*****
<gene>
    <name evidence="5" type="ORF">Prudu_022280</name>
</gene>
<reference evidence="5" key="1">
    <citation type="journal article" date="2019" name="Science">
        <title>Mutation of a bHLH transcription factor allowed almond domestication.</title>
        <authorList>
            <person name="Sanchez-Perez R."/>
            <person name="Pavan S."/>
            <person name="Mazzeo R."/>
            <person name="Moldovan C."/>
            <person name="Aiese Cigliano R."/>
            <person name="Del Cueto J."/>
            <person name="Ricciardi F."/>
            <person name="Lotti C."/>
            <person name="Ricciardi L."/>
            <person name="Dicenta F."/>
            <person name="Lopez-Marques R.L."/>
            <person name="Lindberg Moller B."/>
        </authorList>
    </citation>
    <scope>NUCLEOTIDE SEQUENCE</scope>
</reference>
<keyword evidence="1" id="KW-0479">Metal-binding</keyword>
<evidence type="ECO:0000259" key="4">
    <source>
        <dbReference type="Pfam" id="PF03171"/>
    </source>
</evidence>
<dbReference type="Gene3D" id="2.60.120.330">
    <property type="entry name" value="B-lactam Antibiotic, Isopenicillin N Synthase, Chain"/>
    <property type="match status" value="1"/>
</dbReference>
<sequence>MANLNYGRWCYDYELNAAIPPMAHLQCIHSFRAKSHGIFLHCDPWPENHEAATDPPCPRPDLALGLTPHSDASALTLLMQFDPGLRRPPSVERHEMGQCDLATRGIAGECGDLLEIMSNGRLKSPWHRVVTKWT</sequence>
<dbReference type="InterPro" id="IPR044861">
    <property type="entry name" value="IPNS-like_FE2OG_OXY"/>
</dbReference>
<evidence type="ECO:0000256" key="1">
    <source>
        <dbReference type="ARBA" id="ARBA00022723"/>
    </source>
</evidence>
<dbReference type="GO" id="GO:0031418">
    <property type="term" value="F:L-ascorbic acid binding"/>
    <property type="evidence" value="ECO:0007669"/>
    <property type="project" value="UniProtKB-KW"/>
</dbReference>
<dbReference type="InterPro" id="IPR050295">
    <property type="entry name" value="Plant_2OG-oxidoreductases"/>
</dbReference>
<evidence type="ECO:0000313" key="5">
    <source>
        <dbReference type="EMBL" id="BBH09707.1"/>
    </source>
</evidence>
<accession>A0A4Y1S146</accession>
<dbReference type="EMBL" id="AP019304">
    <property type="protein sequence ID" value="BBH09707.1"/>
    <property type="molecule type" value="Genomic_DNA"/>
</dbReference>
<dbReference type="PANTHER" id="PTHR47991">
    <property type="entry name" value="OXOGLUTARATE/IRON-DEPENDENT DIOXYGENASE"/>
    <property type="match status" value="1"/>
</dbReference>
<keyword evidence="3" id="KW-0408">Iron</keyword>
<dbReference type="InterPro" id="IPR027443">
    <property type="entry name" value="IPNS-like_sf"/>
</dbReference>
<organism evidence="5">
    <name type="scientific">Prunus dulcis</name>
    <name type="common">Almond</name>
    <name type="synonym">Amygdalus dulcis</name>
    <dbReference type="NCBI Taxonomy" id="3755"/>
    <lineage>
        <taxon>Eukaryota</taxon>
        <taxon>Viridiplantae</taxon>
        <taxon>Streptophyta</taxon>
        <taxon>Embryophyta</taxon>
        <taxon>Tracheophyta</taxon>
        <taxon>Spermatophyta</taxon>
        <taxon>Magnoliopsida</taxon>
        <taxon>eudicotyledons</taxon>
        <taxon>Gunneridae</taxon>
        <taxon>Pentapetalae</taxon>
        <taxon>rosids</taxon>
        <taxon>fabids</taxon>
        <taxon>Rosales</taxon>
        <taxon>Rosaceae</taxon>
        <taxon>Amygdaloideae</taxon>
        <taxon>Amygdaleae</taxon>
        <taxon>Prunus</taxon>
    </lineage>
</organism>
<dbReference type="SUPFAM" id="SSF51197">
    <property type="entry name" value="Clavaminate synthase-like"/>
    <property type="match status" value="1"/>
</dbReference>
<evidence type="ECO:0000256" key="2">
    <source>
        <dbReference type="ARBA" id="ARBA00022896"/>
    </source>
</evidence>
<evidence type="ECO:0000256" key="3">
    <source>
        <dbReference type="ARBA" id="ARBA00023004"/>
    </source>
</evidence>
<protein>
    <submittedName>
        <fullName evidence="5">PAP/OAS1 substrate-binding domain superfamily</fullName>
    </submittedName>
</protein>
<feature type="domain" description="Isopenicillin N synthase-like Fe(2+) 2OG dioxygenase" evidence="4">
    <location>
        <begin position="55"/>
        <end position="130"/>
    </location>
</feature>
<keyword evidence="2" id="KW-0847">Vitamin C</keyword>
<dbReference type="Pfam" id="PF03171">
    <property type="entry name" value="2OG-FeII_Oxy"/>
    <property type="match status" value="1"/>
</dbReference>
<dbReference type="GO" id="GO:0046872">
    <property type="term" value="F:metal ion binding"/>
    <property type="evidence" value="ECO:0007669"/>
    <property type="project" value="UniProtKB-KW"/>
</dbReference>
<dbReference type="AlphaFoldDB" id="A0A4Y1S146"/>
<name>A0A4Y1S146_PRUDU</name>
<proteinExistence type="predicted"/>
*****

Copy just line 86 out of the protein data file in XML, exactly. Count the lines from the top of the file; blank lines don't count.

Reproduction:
        <taxon>fabids</taxon>